This is the 2nd post derived from kindle threads.
A few days ago, I started a thread in the fiction forum, inviting people to promote their own or other literary or general fiction. 2 days later, one reply. So, thinking this location might lack visitors, I started a similar thread in the main kindle forum - this is the landing stage when people log on so plenty of traffic. A couple of books were posted this time, along with posts suggesting that maybe people couldn't cope with a category as 'undefined' as general fiction and that maybe I should try the literary fiction forum as it is very active (it isn't).
This generates lots of worrying questions - and remember we're dealing with an almost entirely US environment here and their understanding of genres etc may be different from mine. Also, bear in mind, if anyone dared venture into the first post, I pointed out that I was meaning any well-written general fiction, or novels that didn't necessarily conform to all the rules of a particular genre.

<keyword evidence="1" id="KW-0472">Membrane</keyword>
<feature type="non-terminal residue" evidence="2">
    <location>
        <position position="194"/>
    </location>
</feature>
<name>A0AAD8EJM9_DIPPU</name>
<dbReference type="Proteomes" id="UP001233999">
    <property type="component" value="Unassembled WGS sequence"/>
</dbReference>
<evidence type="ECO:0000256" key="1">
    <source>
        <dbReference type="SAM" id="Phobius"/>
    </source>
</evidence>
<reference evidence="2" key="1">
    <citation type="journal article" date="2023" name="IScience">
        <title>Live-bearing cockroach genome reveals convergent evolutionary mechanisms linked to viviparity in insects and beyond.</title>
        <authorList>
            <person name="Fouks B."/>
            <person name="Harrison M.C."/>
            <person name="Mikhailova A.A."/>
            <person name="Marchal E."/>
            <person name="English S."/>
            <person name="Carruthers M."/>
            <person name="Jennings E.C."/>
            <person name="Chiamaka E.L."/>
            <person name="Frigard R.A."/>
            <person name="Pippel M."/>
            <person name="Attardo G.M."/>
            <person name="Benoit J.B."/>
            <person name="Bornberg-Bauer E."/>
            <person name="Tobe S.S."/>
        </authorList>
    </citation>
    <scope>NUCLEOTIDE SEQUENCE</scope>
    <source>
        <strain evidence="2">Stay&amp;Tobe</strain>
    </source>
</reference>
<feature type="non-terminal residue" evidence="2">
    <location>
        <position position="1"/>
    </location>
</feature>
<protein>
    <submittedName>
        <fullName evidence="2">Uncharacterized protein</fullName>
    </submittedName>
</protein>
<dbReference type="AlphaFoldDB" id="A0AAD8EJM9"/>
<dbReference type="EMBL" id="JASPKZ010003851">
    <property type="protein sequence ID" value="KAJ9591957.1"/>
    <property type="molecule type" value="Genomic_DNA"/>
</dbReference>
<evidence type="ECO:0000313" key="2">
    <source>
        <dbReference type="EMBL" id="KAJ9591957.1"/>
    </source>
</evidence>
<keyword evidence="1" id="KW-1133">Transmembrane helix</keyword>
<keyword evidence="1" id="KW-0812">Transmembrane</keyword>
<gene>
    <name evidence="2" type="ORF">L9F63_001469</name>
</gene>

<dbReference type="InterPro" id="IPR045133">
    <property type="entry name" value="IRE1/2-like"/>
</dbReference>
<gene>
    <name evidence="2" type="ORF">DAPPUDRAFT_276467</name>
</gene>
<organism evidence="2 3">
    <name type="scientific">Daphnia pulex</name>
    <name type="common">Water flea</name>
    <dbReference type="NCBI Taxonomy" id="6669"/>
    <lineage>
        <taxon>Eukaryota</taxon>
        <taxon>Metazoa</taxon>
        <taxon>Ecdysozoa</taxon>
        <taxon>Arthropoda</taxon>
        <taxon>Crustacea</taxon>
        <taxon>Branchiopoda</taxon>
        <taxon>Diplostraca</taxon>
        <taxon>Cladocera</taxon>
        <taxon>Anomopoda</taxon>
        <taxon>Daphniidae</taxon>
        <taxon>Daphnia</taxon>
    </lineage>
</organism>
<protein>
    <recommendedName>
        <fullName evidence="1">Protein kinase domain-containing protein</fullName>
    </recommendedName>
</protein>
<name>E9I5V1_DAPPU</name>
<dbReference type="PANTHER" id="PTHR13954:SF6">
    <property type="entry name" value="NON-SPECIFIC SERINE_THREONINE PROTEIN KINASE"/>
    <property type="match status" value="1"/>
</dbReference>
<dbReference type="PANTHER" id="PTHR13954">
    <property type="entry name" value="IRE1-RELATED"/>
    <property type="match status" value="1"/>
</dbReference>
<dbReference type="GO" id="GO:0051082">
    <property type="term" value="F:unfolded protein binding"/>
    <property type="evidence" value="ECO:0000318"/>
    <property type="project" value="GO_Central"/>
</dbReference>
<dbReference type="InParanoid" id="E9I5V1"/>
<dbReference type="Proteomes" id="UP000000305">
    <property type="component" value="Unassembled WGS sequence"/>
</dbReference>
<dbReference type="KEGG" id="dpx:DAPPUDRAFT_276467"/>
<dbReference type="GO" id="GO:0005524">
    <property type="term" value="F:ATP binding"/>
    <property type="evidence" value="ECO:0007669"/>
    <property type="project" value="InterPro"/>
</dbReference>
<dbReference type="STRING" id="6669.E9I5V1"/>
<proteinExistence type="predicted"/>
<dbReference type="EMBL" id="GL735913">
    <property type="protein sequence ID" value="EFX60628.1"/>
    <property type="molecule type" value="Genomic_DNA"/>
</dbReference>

Now, it could be that no-one wants to read literary or general fiction. And if this is the case, that could be the reason why virtually no-one is publishing it. It could be that no-one is writing literary or general fiction - and if they're not, the reason might be because they know it won't get published traditionally. Certainly, it's easier for publishers to market books which they can fit neatly into the same genre/category/list.
But I think the main problem is people are scared of the word literary, that readers are scared it might mean something with arty concepts and no story and that writers are scared it assumes a level of ability that their book may not have reached.